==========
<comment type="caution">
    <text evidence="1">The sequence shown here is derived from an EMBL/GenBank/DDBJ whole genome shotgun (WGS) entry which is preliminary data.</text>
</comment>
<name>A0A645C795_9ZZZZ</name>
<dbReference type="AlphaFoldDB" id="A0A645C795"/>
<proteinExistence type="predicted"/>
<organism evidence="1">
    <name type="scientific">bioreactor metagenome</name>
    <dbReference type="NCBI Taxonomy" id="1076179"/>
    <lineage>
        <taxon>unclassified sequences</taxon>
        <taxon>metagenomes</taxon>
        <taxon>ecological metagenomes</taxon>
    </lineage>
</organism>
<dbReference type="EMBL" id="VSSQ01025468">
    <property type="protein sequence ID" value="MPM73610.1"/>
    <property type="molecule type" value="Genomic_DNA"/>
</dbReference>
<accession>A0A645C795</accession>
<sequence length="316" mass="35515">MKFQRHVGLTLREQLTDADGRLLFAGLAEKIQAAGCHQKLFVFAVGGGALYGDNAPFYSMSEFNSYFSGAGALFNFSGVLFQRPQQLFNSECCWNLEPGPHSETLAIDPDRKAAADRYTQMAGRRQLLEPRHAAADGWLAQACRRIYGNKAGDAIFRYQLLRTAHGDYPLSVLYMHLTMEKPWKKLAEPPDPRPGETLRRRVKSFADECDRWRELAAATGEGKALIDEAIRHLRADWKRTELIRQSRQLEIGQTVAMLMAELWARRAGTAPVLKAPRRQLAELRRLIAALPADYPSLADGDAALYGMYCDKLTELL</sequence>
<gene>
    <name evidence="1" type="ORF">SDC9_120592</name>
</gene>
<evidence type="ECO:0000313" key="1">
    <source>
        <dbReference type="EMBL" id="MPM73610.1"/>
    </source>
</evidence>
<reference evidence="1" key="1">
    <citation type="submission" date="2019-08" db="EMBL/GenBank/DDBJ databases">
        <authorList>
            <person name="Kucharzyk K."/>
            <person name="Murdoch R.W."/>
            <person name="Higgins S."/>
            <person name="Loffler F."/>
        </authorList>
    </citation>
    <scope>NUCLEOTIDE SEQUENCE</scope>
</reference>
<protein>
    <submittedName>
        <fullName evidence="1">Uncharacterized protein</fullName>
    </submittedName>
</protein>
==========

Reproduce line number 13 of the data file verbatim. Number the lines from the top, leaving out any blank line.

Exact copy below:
        <taxon>ecological metagenomes</taxon>